Man-getting-fired-from-hi-006“If I fired you, I failed as much as you have, probably even more. Because my job is to put you in a position to succeed.” -Mark Cuban

It’s stunning how many leaders refuse to think this way.

People success is a measure of effective leadership. Where there are performance failures, there are leadership failures. When passion fades in once-passionate people, it looks and behaves in one of the following ways:

  1. Drifting away. People show up for work but they “quit” a little more every day as the gap between excellence and mediocrity widens. They are tired of pushing against barriers and constantly fighting battles. Fear, complacency, defeat and boredom are indicators of someone struggling to keep his head in the game.
  2. Drawing away. Triggered by events or decisions considered unfair, hypocritical, or double-standards, people subtly shove away from their organization and privately “fire” its leaders. Quality of work may remain high but attitude plummets. Angry, aloof, absent and silent describe one whose heart is no longer in the game.

Leaders share responsibility for these situations; CEOs need to know when to knock those who believe otherwise off their pedestals. A title doesn’t guarantee integrity and character. It doesn’t necessarily prevent acts of saving face or self-promotion. It doesn’t promise freedom from bias, favoritism, retaliation or territorialism. Executives can fail to model organizational values, or deflect personal accountability while preaching it. Some do resort to bully tactics that hurt their targets such as humiliation, exclusion, selective follow through, withdrawing commitments, withholding information, the cold shoulder.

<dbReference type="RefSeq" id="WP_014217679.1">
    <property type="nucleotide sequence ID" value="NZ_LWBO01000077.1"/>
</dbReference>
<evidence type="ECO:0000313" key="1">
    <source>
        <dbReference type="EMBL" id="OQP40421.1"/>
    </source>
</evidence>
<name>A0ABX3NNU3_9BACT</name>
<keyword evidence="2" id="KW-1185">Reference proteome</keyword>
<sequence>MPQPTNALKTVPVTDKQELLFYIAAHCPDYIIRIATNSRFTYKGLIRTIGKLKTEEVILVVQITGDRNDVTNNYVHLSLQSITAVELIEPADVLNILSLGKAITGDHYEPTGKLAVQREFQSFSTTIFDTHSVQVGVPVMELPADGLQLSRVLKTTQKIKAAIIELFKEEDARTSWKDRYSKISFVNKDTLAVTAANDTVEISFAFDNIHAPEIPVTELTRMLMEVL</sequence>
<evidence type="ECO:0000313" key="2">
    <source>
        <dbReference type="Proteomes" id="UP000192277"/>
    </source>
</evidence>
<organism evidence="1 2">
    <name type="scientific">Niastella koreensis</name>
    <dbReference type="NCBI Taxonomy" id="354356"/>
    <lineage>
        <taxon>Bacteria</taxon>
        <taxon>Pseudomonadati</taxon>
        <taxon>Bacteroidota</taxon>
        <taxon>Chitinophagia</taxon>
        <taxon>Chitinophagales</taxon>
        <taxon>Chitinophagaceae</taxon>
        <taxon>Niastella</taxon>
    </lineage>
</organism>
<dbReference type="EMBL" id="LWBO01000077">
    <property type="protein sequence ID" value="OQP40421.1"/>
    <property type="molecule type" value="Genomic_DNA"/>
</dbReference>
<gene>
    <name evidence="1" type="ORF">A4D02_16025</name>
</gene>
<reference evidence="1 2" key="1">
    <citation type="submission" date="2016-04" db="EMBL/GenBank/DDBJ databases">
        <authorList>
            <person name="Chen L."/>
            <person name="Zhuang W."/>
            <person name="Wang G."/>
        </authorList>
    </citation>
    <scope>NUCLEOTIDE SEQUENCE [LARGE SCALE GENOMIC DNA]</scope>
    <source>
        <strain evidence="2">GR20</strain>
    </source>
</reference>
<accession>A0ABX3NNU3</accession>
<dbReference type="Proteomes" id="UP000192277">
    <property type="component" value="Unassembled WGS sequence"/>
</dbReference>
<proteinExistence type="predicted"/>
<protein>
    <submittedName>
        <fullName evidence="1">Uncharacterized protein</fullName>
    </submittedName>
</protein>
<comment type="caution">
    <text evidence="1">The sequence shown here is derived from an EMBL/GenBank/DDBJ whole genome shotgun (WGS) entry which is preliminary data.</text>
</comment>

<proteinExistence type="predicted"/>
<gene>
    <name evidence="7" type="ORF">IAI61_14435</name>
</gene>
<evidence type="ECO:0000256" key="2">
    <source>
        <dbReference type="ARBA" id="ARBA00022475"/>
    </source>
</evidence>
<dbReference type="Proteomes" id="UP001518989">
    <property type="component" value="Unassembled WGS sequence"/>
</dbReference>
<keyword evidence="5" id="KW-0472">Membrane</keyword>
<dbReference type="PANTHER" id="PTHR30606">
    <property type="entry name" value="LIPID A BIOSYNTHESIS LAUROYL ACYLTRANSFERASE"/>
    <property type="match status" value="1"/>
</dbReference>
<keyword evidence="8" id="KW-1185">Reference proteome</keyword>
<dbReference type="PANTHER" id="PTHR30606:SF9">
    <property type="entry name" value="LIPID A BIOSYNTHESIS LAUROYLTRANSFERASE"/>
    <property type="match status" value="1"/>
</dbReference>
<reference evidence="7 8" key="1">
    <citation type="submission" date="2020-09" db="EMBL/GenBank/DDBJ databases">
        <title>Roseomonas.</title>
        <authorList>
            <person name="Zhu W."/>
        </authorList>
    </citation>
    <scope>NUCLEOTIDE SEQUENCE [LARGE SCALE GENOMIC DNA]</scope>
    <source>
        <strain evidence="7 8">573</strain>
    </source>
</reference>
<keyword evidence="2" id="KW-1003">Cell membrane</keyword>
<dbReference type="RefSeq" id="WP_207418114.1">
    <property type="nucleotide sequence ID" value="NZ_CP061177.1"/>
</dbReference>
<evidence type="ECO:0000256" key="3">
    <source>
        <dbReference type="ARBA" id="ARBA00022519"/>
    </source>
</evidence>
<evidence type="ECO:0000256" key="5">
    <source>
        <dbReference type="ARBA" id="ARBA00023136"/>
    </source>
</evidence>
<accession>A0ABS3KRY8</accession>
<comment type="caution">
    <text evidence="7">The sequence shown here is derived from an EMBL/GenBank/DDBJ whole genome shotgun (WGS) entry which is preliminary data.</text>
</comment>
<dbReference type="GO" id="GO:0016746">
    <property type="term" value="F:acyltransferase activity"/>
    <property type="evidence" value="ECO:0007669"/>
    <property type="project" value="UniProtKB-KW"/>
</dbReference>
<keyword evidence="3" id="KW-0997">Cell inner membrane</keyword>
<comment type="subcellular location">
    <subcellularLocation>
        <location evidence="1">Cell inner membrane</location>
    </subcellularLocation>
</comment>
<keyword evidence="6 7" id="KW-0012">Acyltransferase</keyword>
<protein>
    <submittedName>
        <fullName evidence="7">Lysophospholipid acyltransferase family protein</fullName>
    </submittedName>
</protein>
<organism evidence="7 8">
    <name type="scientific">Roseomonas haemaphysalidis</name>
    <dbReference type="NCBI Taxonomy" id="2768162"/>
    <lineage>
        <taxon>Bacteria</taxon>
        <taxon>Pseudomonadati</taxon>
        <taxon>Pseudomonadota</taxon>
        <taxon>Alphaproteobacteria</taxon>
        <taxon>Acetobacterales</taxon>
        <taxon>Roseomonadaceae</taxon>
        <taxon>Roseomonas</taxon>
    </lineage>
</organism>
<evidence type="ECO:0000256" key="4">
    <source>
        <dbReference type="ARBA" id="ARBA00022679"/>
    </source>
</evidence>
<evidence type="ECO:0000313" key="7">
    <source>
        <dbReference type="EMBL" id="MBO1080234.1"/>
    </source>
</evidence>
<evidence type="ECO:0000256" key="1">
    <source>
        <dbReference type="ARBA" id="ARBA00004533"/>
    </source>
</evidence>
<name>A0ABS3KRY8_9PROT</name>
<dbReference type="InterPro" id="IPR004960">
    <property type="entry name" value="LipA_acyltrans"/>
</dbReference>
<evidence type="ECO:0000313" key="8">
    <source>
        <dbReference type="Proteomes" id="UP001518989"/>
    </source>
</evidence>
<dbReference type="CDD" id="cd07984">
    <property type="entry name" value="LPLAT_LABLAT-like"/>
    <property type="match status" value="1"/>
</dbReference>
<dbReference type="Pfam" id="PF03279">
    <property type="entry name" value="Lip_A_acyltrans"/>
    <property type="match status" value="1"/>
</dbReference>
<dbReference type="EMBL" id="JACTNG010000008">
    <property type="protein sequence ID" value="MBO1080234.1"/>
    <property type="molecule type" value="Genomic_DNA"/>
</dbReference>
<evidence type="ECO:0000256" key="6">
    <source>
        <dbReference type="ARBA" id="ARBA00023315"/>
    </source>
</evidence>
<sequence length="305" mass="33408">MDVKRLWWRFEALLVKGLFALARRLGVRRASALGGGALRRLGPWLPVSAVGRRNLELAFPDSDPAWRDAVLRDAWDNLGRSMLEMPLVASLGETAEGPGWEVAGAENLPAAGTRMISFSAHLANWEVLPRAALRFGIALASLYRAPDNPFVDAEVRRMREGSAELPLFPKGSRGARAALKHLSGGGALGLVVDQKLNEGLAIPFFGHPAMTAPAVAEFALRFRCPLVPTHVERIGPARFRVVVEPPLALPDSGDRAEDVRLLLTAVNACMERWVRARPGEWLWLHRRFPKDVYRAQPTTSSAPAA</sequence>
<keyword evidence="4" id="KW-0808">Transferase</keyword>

These are tough times for our industry and everyone must be contributing, performing at their peak, staying on their A game. Aside from separation decisions based on cases of dishonesty, unethical conduct or sabotaging progress, don’t let leaders automatically shift the blame and economic consequences onto someone else if, upon closer scrutiny, they failed in their own primary responsibility: doing all they can to help every person on their team succeed so that, in turn, the organization succeeds.


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